As the health care system becomes more and more taxed by our aging population, where can we find additional support networks or structures?
Religious Congregations and Retirement Communities as Support Networks
Over the past twenty years, an extensive body of research has shown that persons with larger, more satisfying, and supportive social networks experience better physical and mental health, live longer, and use fewer healthcare services. There is also growing evidence that religious involvement is correlated with social support of a higher quality than that obtained from secular sources. Research further reveals that the support of religious congregations is more strongly associated with improved mental and physical health than is the emotional bonding provided by groups such as card clubs, women's or men's social organizations, or other secular organizations.
The emotional and spiritual support found in religious communities is also more durable, especially during times of illness and disability, which people frequently experience as they grow older. Congregational sustenance often increases when people become ill, and that support persists long after the sick person can no longer provide anything of tangible social value in return. This is because religious support is belief-based and, in the Christian tradition, is grounded on the biblical imperative to "love thy neighbor" as a service not only to others but also to God.
Such friendship grounded in faith is especially important to bereaved elders who would otherwise be isolated when they move to new communities after retirement. The experience of Dorothy Thomas, a widow of 86, illustrates the important role a supportive congregation can play in the life of an older single person. When she left the Midwest to live with her daughter and son-in-law in a small town on the East Coast, Dorothy tried unsuccessfully to find a Lutheran congregation as warm and nurturing as the one she had left behind. Discouraged, she felt periods of emotional isolation and questioned whether she had made the right decision in leaving the only home she had ever known and the large, welcoming Evangelical Lutheran Church in America congregation in which she had worshiped for decades.
Her distress was exacerbated by a growing list of health problems. She developed a heart arrhythmia, which required the surgical implantation of a pacemaker. Then, on seeking treatment for nagging, incessant lower-back pain, the orthopedic specialist told Dorothy that she had an untreatable deterioration of her vertebrae. Dorothy next developed a serious bone infection in her right foot following surgery and suffered an acute allergic reaction to the antibiotic used to treat it. She was sent to a rehabilitation hospital connected to a local nursing home. Finally, she was diagnosed with the type of chronic kidney disorder that often afflicts the elderly.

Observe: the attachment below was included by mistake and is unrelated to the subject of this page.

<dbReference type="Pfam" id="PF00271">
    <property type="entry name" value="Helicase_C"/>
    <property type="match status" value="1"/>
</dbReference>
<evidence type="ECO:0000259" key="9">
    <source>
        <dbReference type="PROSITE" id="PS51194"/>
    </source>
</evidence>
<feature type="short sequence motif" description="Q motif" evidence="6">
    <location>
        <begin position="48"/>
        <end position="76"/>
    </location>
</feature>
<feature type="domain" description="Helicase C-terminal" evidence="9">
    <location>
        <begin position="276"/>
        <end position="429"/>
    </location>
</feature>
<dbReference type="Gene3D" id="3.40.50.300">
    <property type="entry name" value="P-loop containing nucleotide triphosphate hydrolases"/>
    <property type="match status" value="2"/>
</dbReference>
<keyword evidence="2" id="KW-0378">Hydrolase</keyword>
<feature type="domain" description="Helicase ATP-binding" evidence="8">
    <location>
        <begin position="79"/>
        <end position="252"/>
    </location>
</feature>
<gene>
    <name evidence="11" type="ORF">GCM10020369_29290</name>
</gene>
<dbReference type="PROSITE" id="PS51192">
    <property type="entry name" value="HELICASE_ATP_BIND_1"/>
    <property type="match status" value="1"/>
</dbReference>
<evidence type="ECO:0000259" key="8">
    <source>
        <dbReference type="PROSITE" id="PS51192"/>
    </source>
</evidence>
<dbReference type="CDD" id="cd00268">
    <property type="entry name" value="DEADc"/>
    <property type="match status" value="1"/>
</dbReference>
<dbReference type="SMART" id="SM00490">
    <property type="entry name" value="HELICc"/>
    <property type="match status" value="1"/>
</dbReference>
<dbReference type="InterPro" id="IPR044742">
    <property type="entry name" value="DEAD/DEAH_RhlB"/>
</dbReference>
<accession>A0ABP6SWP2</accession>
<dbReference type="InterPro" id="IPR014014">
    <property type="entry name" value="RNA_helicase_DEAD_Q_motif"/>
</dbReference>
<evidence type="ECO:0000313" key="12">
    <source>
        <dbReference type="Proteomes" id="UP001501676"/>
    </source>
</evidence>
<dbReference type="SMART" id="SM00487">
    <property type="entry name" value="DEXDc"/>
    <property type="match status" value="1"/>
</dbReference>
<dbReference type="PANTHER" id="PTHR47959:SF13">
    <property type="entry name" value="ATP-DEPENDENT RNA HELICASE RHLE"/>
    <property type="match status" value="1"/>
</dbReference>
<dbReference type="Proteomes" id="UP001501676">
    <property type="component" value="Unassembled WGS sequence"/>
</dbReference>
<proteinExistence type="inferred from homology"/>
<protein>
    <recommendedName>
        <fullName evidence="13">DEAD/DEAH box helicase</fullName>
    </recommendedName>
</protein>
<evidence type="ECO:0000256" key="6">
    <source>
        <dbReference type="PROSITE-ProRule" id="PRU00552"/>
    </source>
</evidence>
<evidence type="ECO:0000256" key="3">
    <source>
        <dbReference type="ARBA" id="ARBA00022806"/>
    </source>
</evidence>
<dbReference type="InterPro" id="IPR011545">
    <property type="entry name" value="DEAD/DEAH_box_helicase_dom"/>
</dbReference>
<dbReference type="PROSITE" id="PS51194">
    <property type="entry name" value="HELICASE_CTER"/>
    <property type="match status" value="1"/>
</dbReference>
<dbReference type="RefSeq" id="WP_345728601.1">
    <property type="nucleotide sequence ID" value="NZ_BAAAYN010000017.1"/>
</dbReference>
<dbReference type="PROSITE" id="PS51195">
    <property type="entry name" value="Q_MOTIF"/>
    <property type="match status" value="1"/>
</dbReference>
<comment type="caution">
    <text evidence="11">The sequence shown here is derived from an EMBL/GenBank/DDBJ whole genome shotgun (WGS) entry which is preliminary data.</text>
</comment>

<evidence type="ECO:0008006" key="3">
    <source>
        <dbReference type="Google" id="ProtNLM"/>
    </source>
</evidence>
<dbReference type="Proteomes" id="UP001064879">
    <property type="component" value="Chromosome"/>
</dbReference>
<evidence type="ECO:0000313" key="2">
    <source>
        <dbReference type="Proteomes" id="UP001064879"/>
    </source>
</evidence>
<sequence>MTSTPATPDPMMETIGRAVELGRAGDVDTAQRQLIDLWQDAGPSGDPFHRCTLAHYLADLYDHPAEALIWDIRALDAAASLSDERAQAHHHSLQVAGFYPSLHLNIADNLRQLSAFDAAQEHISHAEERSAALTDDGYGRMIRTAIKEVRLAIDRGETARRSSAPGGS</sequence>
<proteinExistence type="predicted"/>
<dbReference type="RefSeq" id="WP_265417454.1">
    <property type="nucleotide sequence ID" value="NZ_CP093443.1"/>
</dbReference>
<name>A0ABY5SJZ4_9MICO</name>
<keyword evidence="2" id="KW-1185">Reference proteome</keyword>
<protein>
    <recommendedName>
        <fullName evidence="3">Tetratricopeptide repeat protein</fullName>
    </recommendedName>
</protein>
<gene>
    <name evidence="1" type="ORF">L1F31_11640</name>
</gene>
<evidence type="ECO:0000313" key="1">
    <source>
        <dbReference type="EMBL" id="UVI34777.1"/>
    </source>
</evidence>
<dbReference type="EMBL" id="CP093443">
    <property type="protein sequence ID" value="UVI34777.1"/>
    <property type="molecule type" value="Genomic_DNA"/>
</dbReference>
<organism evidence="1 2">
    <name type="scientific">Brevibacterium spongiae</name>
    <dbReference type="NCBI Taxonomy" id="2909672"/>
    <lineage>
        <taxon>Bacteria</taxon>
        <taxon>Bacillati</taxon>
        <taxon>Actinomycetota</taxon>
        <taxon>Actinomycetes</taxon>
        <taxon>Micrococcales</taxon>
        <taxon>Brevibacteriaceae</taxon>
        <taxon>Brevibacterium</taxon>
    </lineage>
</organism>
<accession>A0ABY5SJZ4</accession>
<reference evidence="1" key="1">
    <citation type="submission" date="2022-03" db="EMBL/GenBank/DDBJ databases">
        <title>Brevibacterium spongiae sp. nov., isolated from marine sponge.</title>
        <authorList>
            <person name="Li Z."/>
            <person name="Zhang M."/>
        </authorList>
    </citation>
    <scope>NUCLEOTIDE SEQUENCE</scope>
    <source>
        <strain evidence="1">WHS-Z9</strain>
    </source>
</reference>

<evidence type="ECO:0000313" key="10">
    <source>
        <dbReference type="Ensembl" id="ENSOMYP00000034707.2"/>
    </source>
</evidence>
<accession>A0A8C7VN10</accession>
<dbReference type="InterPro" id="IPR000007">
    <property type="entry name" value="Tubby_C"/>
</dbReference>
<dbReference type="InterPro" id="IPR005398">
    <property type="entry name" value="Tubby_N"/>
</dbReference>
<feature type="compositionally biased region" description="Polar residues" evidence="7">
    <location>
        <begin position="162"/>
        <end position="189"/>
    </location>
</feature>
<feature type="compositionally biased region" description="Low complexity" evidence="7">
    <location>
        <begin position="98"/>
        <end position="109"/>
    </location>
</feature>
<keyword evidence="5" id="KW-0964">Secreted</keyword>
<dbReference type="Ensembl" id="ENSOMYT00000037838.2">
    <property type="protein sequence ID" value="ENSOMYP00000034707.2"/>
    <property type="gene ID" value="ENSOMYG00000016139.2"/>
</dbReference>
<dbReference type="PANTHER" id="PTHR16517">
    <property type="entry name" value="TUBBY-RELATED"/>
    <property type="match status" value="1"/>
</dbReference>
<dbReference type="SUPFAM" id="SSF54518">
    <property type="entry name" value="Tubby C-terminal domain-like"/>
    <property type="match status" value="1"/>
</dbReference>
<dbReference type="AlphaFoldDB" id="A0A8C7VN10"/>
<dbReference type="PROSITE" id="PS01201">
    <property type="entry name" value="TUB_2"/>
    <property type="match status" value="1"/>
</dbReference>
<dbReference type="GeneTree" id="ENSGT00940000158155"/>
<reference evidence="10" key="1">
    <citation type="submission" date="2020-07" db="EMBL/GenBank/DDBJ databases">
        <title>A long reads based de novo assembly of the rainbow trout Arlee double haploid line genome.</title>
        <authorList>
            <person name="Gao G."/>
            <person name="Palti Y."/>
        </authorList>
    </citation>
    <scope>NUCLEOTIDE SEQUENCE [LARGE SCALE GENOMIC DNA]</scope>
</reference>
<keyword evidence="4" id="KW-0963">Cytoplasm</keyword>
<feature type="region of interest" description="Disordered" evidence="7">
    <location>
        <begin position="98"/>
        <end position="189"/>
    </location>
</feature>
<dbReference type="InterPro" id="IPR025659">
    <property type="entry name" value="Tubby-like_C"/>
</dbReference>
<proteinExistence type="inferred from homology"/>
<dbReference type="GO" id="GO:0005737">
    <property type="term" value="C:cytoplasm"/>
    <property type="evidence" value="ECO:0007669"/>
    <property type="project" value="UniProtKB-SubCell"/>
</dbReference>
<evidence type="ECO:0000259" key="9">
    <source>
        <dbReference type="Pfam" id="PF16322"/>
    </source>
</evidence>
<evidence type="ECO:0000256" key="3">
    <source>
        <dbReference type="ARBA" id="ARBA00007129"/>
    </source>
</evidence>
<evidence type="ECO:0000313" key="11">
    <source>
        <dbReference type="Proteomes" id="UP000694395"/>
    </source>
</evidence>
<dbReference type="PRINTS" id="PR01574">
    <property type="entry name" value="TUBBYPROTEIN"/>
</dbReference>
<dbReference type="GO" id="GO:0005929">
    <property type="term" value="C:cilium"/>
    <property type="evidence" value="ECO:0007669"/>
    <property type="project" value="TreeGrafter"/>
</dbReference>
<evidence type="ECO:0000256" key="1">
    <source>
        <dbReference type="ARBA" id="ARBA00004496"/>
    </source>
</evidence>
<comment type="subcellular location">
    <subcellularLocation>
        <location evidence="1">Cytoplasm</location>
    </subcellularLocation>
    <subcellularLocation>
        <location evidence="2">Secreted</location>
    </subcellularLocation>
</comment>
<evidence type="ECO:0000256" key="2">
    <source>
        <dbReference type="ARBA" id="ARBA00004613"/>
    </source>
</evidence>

Dorothy struggled to regain her previous optimistic outlook but almost surrendered to the hopelessness of depression. It was not easy to feel positive about the future. While in the rehabilitation hospital, as she fought to overcome her own multiple ailments, she was surrounded by people her age or younger afflicted by stroke and end-stage kidney disease. But Dorothy was a person of faith who drew great strength from prayer and was confident a loving God would not forsake her if she did not turn her face from Him.
When her condition improved, she decided, she would "shop around" to find a church that filled her spiritual and social needs.
"I knew the church wouldn't come to me," she recalls with a warm smile, "so I would have to go to the church."
Even though she had been a Lutheran most of her life, Dorothy had been baptized a Methodist. So she and her daughter decided to attend Easter service at the town's United Methodist church. The welcome they received from the congregation was genuinely heartfelt. People with whom Dorothy had a nodding acquaintance from her pharmacy, library, and clinic stepped forward to greet her and introduce themselves. Dorothy returned the next Sunday and was delighted that they all remembered her name. They're treating me like I'm someone special, she thought.
Dorothy had always loved church music, and the Methodist hymns were familiar. But what she found most pleasant and intriguing were the church's three handbell choirs. The musical phrasing was intricate, and each performance was obviously the result of hours devoted to rehearsal. Even the children bell ringers played with the same concentration and pride as the junior and adult handbell choirs.
The church's music program was just one of several devotional and social activities available. This was an established congregation where generations of families worshiped. A group of older members had formed a Bible-study group led by a layperson and advised by the pastor. It had been years since Dorothy had read Scripture in an organized manner and, on joining the group, she was pleased to find that the sacred text that had once seemed somewhat remote was now fully accessible.